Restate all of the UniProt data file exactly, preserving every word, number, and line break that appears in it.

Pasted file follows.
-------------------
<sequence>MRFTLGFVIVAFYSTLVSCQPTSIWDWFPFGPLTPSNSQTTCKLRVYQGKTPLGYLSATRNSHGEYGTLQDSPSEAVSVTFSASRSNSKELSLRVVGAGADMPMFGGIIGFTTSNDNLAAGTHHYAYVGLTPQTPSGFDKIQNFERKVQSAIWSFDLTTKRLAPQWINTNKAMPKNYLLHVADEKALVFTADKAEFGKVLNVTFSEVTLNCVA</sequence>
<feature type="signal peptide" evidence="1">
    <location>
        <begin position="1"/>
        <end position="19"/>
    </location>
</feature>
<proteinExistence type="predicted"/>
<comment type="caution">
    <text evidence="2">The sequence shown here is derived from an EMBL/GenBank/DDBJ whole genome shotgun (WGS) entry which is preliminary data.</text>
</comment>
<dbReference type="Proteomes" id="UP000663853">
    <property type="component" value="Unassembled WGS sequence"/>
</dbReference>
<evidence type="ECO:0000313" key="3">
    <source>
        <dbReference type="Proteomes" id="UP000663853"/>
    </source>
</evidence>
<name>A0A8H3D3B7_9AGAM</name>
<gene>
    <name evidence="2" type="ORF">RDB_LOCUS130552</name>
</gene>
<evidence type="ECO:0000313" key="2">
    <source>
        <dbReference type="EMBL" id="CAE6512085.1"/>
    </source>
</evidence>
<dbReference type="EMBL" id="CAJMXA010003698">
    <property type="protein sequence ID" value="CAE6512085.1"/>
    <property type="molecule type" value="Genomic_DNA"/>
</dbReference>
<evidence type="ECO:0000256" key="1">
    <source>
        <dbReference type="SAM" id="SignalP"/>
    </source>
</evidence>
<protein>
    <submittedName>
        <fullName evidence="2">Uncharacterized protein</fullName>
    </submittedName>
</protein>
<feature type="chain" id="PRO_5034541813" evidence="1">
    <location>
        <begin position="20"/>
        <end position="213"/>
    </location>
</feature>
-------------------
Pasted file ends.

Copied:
<sequence>MRFTLGFVIVAFYSTLVSCQPTSIWDWFPFGPLTPSNSQTTCKLRVYQGKTPLGYLSATRNSHGEYGTLQDSPSEAVSVTFSASRSNSKELSLRVVGAGADMPMFGGIIGFTTSNDNLAAGTHHYAYVGLTPQTPSGFDKIQNFERKVQSAIWSFDLTTKRLAPQWINTNKAMPKNYLLHVADEKALVFTADKAEFGKVLNVTFSEVTLNCVA</sequence>
<feature type="signal peptide" evidence="1">
    <location>
        <begin position="1"/>
        <end position="19"/>
    </location>
</feature>
<proteinExistence type="predicted"/>
<comment type="caution">
    <text evidence="2">The sequence shown here is derived from an EMBL/GenBank/DDBJ whole genome shotgun (WGS) entry which is preliminary data.</text>
</comment>
<dbReference type="Proteomes" id="UP000663853">
    <property type="component" value="Unassembled WGS sequence"/>
</dbReference>
<evidence type="ECO:0000313" key="3">
    <source>
        <dbReference type="Proteomes" id="UP000663853"/>
    </source>
</evidence>
<name>A0A8H3D3B7_9AGAM</name>
<gene>
    <name evidence="2" type="ORF">RDB_LOCUS130552</name>
</gene>
<evidence type="ECO:0000313" key="2">
    <source>
        <dbReference type="EMBL" id="CAE6512085.1"/>
    </source>
</evidence>
<dbReference type="EMBL" id="CAJMXA010003698">
    <property type="protein sequence ID" value="CAE6512085.1"/>
    <property type="molecule type" value="Genomic_DNA"/>
</dbReference>
<evidence type="ECO:0000256" key="1">
    <source>
        <dbReference type="SAM" id="SignalP"/>
    </source>
</evidence>
<protein>
    <submittedName>
        <fullName evidence="2">Uncharacterized protein</fullName>
    </submittedName>
</protein>
<feature type="chain" id="PRO_5034541813" evidence="1">
    <location>
        <begin position="20"/>
        <end position="213"/>
    </location>
</feature>